Thursday, 5 September 2019

#LetsExploreDiabetesWithOwls by David Sedaris mini spoiler free book review

Let's Explore Diabetes with OwlsLet's Explore Diabetes with Owls by David Sedaris

My rating: 4 of 5 stars

Anyone new to David Sedaris might be a little bewildered with the bizarre collection of essays from his eerie, wonderful and eclectic life.

From making friends with alcoholics on long distance trains, to seeking a rare stuffed owl and being introduced instead to stuffed human body parts and finishing on his delightful experience of a colonoscopy, Sedaris has a unique ability to make even the most surreal into witty musings, his insights often deep and unexpected. His talent for putting pen to paper makes these short stories typically easy to read and my only complaint is that there are not more of them.

Maybe not a good start for someone new to his weirdness, but definitely a great read for someone who knows a little more of what to expect...

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Friday, 2 August 2019

#Heroes by Stephen Fry Spoiler free mini review

Heroes: Mortals and Monsters, Quests and AdventuresHeroes: Mortals and Monsters, Quests and Adventures by Stephen Fry

My rating: 5 of 5 stars

Stephen Fry does a superb job at retelling the myths of the ancient Greeks in this sequel to Mythos; Heroes.

Always accessible, never condescending, Fry acknowledges himself multiple times how difficult it is to retain the vast intricacies of names and family trees, and he's right, but his inclusion of the useful bits of back story and relationships is always welcome and helps set the scenes marvellously.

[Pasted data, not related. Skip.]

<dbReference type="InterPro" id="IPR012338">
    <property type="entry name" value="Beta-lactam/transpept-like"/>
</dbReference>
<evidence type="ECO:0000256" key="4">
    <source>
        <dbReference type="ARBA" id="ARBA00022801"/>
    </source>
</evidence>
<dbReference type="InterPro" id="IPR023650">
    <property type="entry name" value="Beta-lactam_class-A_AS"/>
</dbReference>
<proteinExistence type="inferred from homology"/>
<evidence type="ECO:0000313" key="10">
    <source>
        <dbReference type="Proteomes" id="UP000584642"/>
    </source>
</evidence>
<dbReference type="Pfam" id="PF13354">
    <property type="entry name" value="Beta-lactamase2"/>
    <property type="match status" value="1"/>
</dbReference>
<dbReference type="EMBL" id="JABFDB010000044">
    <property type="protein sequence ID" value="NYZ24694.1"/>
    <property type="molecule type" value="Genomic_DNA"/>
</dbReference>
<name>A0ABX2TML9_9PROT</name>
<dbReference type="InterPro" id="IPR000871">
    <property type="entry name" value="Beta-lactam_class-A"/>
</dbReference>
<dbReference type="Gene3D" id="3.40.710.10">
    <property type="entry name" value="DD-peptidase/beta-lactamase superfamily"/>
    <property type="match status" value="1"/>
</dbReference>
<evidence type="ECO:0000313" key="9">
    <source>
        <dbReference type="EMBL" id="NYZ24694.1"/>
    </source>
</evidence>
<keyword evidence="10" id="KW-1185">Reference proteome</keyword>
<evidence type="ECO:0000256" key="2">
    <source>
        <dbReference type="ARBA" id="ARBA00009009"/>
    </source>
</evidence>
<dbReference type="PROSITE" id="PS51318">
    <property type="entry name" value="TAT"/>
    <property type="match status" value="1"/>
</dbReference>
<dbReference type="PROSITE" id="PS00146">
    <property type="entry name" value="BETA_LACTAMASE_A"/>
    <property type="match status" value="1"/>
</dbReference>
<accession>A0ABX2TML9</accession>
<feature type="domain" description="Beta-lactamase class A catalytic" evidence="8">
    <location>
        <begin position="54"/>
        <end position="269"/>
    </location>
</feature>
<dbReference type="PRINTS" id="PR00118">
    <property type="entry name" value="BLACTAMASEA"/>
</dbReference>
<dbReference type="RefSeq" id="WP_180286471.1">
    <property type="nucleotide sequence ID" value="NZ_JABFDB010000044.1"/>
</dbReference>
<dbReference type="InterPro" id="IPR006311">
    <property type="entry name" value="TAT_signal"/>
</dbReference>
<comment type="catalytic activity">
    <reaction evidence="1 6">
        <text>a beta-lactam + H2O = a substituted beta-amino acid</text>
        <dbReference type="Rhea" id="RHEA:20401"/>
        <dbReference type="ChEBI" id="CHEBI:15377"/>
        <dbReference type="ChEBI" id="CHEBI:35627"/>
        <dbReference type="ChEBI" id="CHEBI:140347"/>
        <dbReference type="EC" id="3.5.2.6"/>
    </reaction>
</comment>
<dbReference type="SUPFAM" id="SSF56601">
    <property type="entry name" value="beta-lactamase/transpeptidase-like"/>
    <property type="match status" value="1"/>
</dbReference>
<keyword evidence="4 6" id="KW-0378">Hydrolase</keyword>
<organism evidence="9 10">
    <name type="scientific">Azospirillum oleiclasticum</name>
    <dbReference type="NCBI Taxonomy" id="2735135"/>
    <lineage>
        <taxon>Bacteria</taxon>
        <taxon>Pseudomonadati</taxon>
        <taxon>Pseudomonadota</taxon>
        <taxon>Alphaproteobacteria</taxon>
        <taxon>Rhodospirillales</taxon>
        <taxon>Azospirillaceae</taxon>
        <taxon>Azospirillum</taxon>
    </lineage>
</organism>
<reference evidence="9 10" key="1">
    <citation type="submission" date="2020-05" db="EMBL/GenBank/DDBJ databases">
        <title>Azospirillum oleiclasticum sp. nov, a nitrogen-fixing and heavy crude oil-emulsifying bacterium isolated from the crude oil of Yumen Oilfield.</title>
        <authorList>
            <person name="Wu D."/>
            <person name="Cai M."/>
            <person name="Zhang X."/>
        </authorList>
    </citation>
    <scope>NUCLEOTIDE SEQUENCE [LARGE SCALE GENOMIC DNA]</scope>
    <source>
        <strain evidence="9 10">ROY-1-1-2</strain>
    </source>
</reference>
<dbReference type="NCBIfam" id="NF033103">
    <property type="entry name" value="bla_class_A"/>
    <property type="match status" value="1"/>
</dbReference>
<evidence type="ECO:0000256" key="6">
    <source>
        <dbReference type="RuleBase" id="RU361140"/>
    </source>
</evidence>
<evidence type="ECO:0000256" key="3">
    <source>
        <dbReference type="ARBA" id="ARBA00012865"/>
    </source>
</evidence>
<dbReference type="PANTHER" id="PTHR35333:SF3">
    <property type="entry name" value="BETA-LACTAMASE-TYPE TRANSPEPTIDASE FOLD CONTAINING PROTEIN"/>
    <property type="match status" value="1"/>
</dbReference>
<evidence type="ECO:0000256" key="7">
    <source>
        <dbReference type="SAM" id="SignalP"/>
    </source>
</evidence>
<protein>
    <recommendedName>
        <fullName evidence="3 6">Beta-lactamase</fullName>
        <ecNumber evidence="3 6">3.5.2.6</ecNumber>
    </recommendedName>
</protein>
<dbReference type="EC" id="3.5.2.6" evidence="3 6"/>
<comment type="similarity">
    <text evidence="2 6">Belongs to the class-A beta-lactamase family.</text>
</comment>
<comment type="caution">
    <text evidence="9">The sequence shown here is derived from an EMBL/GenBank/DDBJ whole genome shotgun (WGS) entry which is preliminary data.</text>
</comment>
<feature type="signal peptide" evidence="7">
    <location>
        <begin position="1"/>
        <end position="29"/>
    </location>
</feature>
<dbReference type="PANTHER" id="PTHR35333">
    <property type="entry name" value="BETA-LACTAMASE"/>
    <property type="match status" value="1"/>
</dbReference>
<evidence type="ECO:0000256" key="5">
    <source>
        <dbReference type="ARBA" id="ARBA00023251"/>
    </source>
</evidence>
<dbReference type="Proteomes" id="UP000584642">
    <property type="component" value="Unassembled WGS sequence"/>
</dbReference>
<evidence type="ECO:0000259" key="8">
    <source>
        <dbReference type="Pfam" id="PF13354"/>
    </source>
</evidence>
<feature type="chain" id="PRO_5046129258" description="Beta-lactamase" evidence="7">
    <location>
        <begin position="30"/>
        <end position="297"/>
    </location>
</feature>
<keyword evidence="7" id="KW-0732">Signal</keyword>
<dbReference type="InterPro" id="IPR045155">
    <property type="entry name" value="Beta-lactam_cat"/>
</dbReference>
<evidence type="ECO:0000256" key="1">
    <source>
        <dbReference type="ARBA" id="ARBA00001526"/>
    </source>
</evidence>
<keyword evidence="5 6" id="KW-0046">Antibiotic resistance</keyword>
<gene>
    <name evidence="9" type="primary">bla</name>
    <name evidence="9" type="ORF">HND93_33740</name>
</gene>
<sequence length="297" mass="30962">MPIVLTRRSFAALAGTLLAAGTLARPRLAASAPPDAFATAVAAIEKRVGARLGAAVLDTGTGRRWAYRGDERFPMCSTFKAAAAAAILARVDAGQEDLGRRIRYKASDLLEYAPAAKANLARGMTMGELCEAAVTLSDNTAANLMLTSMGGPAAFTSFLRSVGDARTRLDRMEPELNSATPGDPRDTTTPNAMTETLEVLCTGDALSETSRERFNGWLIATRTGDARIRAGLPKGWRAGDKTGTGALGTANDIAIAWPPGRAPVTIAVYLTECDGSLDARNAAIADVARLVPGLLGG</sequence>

It's clear Fry has a real love for the subject matter. This combined with his elegant writing and natural wit make the book a joy to read from start to finish. Some of the humour felt as if it had been plucked from a Fry and Laurie or Monty Python sketch.

Littered with factual information, I still felt the narrative took centre stage and I became empathetic with many of the characters, especially Heracles and Orpheus.

I've not read Mythos but definitely will now. The hardback copy of Heroes I have is stunning presented, with some excellent photograph editions and a lovely sleeve. I also had the joy of reading this whilst on holiday in actual Greece, which was fantastic. Definitely recommended for anybody with a remote interest in the Ancient Greeks or Hero Mythology.

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Wednesday, 31 July 2019